WARSAW - Jewish human rights organization Simon Wiesenthal Center said on Wednesday it was considering issuing a travel advisory for Jews urging them to limit their visits to Poland after the country's relations with Israel were strained.
This month Poland sparked international criticism, including from Israel and the United States, when it approved a law that imposes jail terms for suggesting the country was complicit in the Holocaust.
Some three million Jews who lived in pre-war Poland were murdered by the Nazis during their occupation of the country. They accounted for about half of all Jews killed in the Holocaust.
Poland's nationalist ruling party says the new law is needed to ensure that Poles are also recognised as victims, not perpetrators, of Nazi aggression. It notes that the Nazis also viewed Slavs as racially inferior and that many Poles were killed or forced into slave labour during the German occupation.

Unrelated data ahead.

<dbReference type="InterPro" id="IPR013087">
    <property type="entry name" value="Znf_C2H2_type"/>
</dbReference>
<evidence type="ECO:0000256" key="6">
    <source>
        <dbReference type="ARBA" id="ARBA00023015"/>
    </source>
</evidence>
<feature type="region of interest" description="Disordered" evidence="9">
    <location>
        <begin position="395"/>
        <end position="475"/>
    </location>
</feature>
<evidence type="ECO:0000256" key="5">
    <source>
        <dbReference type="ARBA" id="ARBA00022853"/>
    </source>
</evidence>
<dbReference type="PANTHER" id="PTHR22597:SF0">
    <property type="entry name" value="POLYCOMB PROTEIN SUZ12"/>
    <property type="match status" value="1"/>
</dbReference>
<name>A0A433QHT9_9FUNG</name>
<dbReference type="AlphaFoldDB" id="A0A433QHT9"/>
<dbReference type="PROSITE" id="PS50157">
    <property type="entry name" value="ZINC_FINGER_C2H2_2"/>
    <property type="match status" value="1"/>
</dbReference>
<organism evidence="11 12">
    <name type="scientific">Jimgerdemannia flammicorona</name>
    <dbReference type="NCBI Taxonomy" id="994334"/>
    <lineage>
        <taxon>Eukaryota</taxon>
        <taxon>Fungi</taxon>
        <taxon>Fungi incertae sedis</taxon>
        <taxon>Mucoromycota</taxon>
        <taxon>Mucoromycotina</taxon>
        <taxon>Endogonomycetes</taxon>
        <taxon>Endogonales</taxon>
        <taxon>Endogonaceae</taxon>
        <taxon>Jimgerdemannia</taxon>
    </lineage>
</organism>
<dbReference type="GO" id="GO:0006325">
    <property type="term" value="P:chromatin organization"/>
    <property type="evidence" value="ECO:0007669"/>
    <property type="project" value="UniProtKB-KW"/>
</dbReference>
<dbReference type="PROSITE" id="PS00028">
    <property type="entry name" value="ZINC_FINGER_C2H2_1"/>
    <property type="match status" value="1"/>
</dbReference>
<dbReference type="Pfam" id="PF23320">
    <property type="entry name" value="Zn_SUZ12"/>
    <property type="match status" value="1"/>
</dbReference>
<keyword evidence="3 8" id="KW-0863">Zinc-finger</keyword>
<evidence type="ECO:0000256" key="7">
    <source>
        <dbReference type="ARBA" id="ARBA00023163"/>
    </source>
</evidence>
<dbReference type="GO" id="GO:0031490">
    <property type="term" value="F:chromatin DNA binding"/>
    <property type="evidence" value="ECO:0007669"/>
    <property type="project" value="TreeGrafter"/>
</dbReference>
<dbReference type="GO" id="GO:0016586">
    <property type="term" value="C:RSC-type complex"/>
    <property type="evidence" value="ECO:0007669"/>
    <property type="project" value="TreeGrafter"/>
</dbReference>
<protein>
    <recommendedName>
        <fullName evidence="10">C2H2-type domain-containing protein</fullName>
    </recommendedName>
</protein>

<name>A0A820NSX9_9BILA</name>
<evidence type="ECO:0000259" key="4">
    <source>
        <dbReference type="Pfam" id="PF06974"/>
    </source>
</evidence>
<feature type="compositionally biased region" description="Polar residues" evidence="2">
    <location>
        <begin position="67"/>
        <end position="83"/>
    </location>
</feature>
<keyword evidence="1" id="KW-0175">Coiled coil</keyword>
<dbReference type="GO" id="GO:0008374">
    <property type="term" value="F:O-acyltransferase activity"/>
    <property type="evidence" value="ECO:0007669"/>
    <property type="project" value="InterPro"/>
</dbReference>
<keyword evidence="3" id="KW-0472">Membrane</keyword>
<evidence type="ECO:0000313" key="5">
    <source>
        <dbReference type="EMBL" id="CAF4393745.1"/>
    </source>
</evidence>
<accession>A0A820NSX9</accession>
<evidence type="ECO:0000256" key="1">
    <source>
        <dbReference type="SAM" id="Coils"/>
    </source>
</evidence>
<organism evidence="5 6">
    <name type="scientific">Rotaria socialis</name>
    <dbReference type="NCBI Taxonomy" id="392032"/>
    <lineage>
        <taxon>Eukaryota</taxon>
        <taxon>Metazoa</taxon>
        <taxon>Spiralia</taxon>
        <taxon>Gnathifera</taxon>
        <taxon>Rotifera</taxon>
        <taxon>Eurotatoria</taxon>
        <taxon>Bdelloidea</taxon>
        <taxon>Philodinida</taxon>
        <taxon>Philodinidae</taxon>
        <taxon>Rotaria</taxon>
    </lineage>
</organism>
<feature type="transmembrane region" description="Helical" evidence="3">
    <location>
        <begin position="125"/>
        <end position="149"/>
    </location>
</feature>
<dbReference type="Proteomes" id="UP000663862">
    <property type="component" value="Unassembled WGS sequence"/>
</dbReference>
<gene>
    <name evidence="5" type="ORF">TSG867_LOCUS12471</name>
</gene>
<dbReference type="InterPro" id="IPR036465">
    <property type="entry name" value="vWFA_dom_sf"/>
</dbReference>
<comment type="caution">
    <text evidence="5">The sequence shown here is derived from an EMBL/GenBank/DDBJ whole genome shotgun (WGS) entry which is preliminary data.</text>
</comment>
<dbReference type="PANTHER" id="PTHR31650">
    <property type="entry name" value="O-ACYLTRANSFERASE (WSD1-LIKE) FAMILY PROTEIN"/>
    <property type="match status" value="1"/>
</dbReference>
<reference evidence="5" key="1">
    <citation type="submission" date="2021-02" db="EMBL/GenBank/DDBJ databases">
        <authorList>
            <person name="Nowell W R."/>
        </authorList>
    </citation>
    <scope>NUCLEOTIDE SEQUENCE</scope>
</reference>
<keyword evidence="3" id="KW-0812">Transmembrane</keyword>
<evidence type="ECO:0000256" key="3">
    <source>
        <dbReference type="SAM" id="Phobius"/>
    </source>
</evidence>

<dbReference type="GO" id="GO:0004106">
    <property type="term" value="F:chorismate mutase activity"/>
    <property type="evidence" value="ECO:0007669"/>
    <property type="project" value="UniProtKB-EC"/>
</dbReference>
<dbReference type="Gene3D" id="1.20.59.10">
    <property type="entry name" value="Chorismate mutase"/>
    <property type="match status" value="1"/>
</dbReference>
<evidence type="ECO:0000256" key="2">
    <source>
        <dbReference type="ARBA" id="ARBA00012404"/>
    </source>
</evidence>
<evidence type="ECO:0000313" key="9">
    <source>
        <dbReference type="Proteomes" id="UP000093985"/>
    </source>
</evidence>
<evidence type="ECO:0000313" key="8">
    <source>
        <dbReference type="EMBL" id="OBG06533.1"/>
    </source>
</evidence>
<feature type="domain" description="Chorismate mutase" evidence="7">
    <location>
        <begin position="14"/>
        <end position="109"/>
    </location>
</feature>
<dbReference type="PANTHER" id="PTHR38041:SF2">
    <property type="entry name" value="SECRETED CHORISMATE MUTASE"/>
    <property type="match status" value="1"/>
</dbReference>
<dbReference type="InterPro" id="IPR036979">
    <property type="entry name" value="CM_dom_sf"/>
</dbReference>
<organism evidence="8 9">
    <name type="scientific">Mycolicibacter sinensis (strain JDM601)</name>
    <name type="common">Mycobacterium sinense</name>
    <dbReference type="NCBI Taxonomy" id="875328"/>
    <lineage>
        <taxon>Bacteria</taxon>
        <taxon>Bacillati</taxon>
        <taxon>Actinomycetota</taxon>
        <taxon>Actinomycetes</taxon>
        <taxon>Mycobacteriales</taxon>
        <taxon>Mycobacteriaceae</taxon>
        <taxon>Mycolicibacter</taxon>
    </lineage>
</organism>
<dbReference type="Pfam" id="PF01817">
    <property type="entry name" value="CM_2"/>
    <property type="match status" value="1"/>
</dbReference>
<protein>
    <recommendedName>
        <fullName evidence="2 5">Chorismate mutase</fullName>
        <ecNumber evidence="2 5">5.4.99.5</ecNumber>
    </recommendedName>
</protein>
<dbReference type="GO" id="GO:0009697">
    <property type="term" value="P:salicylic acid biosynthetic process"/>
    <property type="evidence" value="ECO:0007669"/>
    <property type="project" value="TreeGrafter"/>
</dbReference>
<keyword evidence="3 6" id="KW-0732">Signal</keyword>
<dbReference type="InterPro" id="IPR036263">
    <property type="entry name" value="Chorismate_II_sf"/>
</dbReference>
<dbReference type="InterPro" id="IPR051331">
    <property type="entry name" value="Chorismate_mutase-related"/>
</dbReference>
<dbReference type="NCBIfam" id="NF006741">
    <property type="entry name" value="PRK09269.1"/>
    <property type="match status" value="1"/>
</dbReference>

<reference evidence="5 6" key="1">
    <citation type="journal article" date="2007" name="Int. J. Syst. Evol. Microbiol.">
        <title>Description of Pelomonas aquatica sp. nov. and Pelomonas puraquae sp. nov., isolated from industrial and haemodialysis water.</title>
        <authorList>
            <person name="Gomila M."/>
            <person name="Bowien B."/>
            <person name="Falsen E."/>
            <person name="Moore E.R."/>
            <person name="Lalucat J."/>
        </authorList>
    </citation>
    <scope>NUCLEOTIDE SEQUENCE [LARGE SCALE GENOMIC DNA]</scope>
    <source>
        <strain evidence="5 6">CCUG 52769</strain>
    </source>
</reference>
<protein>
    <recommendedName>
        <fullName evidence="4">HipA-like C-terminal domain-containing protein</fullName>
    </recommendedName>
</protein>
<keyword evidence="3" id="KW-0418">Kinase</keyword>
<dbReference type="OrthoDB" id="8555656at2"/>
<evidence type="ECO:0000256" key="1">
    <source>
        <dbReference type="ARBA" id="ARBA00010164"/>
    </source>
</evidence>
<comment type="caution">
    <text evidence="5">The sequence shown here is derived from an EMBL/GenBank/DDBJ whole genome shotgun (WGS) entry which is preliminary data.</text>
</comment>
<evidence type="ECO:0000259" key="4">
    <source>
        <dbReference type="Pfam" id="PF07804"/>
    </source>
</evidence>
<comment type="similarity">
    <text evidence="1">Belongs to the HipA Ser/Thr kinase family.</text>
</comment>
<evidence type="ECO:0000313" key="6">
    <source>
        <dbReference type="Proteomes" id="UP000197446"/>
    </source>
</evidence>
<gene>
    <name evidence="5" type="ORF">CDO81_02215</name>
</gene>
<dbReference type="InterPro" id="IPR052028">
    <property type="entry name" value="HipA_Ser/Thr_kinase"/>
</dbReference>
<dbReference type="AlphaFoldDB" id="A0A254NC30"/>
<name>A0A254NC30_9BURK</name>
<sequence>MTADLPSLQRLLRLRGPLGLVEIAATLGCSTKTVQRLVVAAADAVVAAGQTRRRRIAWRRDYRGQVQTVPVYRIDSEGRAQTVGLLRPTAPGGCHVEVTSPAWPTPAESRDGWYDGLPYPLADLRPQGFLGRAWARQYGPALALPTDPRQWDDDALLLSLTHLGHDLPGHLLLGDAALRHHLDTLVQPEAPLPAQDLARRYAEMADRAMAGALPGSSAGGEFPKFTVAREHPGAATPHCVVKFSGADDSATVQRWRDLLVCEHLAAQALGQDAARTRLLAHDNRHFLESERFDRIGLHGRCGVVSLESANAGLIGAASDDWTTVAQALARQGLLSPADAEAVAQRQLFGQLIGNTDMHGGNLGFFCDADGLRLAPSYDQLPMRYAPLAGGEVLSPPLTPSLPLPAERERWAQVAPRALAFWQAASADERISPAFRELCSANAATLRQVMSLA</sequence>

"In wake of the controversial new Holocaust Law in Poland and the anti-Semitism it has unleashed that has left the Jewish community shaken, the Simon Wiesenthal Center (SWC) is considering issuing a Travel Advisory for world Jewry," the organisation said in a statement issued late on Wednesday.
"A Travel Advisory would urge Jews to limit their travel to Poland only to visit ancestral graves and Holocaust-era Death Camps," the NGO named after legendary Nazi hunter who died in 2005 said.